Are you curious as to why you might need a CT scan after your dentist has already taken a slew of x-rays?
In this video, Dr. Anderson explains the importance of a 3-dimensional CT scan in diagnosing and treating patients.
Isn't technology fascinating?!
“One of the questions that we get frequently from patients is why do I need a cat scan given the fact that when patients arrive they've already had a two-dimensional picture taken (or panoramic film) taken by their dentist. And that film is good, but it doesn't tell us in three dimensions how much bone you really have, at least for implants anyway.
Now if you're talking about pathology, it doesn't tell us where the pathology is either. So, a cat scan is much more informative from the standpoint that it gives us YOU in three dimensions so we can see the thickness and the breadth of the bone and if you have pathology, we can see how far that pathology extends. Even for impacted teeth we can see where they are, if they're lying on vital structures, and if there's going to be a problem with the surgery so we can prepare for it.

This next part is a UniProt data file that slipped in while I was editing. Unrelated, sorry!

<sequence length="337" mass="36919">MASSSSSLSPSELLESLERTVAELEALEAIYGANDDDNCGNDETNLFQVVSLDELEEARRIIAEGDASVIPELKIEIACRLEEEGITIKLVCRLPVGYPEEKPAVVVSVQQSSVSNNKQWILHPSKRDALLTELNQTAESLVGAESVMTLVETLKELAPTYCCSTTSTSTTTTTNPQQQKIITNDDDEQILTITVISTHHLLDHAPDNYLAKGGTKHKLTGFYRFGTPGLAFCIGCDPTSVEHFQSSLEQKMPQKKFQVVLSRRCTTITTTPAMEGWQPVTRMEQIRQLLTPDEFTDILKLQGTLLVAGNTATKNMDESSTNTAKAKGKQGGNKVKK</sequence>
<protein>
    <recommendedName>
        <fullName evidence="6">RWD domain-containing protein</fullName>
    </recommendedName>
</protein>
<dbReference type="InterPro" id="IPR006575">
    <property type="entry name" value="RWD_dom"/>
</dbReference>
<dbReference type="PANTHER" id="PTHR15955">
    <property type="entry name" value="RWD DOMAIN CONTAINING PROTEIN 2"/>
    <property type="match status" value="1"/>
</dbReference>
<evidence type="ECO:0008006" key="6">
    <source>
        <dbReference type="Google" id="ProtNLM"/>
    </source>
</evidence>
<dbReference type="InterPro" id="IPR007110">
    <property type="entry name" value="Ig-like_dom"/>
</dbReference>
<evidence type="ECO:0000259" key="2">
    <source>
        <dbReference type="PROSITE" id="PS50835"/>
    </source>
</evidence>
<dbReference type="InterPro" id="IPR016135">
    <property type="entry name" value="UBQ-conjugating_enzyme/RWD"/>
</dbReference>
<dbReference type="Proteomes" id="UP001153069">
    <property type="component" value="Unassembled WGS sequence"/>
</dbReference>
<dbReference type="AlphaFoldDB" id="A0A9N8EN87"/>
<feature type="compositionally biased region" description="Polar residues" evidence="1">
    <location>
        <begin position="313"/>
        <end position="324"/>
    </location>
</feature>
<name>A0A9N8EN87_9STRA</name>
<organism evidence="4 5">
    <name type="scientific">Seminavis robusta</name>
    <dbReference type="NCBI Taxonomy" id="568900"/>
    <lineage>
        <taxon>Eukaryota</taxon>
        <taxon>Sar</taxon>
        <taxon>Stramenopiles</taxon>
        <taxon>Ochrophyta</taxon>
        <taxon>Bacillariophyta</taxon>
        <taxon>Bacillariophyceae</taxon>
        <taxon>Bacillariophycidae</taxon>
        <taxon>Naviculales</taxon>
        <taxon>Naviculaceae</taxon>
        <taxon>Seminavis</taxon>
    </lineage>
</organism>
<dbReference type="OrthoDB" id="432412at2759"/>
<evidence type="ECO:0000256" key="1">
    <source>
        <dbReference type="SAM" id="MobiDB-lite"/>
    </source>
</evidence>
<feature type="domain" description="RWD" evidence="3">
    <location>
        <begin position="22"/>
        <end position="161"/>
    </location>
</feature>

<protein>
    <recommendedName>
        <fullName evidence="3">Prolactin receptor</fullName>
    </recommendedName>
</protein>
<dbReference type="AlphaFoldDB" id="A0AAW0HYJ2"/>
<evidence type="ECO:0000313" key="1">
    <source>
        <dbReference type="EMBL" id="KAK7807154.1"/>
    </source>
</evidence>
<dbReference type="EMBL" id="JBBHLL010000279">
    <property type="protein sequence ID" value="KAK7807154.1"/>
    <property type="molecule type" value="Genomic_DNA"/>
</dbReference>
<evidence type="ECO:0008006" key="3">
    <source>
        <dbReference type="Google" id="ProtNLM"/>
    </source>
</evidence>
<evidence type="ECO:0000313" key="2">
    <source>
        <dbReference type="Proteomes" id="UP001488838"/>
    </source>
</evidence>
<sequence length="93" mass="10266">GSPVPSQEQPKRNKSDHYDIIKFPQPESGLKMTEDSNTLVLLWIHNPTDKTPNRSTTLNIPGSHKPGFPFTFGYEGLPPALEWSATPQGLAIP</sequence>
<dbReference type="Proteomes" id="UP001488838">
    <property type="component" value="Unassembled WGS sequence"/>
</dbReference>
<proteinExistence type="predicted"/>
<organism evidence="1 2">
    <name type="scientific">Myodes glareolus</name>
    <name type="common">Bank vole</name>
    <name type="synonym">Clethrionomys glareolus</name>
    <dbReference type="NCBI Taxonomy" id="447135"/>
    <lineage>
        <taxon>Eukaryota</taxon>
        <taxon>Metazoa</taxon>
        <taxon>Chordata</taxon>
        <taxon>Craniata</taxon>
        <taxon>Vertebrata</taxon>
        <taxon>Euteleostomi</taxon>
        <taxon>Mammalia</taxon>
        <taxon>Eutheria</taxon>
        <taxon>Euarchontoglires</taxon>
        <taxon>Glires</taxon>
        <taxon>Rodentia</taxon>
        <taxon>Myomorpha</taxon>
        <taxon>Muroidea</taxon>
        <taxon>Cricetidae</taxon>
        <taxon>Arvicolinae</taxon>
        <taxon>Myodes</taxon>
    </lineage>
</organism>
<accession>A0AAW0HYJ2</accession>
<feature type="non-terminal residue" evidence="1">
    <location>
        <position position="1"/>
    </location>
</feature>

We use cat scans in planning for our all-on-four cases, for more complex 3rd molar cases, and for our more complex bone grafting cases. We can actually do that in conjunction with the lab and with our general dentist partners in order to actually fabricate devices in a guided way, so that we can cut down on surgical time.
So the cat scan is invaluable in our practice. Now, if you asked me this 15 years ago I wouldn't have realized how much of our practice it makes up today. But now we probably can't go an hour without doing a cat scan on someone to help with their treatment.”